He didn't take the opportunity. For that, Silva has only himself to blame.
28 Posted 09/10/2019 at 14:19:14
If we had just beaten Man City and Silva was making these remarks, we'd see them as a "let's keep our feet on the ground," and have no issue. But, on the back of four straight losses, with as Silva said himself a "must-win" game on the horizon, this is going to be perceived as making excuses ahead of a possible fifth defeat.
In truth, someone probably asked Silva a loaded question about players flying off on internationals as there isn't much else to talk about short of asking him if he is getting sacked, which has already been done to death. But, once his response which is fairly accurate, makes its way to the edited version in the media it definitely creates an impression that he is making excuses.
As with his comments on Sunday, and Koeman's numerous missteps. It makes me wonder why our PR department excel when it comes to EitC but don't see to offer any assistance to players and managers about carefully choosing their words.
29 Posted 09/10/2019 at 14:40:30
Pickford, Keane and Delph (England);
Sidibe and Digne (France)
Moise Keane (Italy);
Gbamin (Ivory Coast).
30 Posted 09/10/2019 at 14:41:22
Or do a Fergy and don't let him go.
31 Posted 09/10/2019 at 14:47:29
l didn't say Richarlison's best position was Number 9. However, I know it isn't as a wing-back covering Coleman.
He should not be clocking so many miles per game. Let's look at Mane as an example. Similarities maybe? We will get the best out of Richarlison further up-field.
32 Posted 09/10/2019 at 14:50:53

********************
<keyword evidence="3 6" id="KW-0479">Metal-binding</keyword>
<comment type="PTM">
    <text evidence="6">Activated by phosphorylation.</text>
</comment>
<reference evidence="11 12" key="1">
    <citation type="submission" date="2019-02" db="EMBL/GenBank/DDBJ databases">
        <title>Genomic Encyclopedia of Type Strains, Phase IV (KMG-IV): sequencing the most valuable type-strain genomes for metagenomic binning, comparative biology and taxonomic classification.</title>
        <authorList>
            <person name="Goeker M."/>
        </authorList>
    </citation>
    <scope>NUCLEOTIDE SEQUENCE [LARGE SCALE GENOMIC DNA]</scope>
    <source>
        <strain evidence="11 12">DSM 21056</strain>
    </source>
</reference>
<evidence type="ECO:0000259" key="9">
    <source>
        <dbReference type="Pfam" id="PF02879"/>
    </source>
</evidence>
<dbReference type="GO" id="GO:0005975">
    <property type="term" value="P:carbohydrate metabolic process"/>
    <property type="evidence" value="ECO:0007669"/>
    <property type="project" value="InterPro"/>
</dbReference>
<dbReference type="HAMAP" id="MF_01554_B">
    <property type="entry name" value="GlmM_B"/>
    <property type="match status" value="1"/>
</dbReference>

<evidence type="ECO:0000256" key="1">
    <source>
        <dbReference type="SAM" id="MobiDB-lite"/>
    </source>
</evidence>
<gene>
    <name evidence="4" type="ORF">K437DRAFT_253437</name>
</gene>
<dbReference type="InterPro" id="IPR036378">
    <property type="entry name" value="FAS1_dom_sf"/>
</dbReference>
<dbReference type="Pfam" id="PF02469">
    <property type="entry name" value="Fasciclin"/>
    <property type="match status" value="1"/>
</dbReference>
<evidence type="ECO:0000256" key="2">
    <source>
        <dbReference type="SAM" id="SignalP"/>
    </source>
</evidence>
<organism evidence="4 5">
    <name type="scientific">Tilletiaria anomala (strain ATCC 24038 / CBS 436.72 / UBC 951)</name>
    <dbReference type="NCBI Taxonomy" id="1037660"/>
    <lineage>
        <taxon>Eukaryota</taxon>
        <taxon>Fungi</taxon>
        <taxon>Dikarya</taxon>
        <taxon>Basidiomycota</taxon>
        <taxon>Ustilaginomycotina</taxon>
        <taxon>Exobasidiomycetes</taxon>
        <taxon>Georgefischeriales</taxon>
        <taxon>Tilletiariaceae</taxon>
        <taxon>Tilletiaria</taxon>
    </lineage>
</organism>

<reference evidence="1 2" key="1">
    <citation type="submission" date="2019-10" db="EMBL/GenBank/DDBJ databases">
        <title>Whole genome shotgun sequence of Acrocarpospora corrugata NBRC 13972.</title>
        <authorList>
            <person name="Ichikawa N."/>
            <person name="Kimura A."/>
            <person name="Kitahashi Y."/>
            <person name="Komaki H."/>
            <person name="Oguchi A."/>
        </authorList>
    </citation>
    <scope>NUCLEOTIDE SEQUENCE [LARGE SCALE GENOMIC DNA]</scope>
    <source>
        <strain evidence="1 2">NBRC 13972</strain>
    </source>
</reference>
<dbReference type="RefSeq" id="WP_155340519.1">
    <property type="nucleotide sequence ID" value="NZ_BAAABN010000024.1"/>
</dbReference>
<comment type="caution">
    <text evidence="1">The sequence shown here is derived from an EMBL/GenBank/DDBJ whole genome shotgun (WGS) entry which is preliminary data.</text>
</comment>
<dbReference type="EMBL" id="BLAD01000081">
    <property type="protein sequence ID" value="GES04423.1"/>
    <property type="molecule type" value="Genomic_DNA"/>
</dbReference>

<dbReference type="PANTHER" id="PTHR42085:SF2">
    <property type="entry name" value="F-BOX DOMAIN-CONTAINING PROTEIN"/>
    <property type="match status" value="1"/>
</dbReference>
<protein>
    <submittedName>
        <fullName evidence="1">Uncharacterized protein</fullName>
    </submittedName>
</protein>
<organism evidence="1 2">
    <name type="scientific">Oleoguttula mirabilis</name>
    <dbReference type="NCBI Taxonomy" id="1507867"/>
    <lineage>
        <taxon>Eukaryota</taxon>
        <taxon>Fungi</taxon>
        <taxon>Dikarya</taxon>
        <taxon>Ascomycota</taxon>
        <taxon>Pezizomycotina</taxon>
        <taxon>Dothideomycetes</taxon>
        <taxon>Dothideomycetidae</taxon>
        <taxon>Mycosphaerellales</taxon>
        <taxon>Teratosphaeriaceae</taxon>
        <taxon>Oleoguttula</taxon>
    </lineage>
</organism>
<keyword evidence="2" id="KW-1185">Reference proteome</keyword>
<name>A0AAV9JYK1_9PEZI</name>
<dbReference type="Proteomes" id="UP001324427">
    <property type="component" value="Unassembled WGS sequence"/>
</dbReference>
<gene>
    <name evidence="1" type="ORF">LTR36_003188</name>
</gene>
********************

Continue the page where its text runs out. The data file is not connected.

International football is weird. In theory, it's the highest level but patently it's not because every side has to make do with what they have. Consequently, you see jokers like Gary Medel of Swansea winning Copa America, Mustafi win the World Cup, etc.
33 Posted 09/10/2019 at 15:11:58
In THIS thread, no. You didn't explicitly say play Richarlison #9, but in other posts, in other threads, you have. (Although, your phrase 'Play him up top' could be interpreted as saying just that). As have others, as I mentioned. I disagree it is his best position.
And don't be silly labelling him as 'a wing-back for Coleman'. You know full well that is not his role.
As my own post clearly states – even from his early days as an Everton player – I expressed concern that his commitment and enthusiasm needs to be reigned in to better conserve his energies for further upfield to maximize the best of him to the greater benefit of the team. On that, we can agree.
34 Posted 09/10/2019 at 15:23:36
1. Don't sign Brazilians
2. Accept that if you do sign Brazilians, they will only be able to play about 30 matches per season for us because they will be knackered and need resting after international games
3. Only give them clearance to play in competitive international matches
4. Don't moan about it or use it as an excuse
All genuine suggestions.
35 Posted 09/10/2019 at 15:30:51
Basically he's an artist and if he's not feeling inspired then he's not inspired, it's all a bit too much for him and he wants a cuddle and to be loved.
Mina went through the same thing this summer and he's not crying his eyes out, give Richarlison a week's rest, with his youth and fitness he shouldn't need any more, he should come back ready to do some damage.
I just don't feel any pity for his "the world is against me" attitude, just get the fuck on with it.
And Silva shouldn't be using this as an excuse for his own ineptitude.
36 Posted 09/10/2019 at 15:33:54
37 Posted 09/10/2019 at 15:55:09
Richarlison should be played up-front but not on his own in a 4-4-2 formation and we will see him fly. He also needs two weeks rest, end of. Silva needs to wind his neck in and do his job.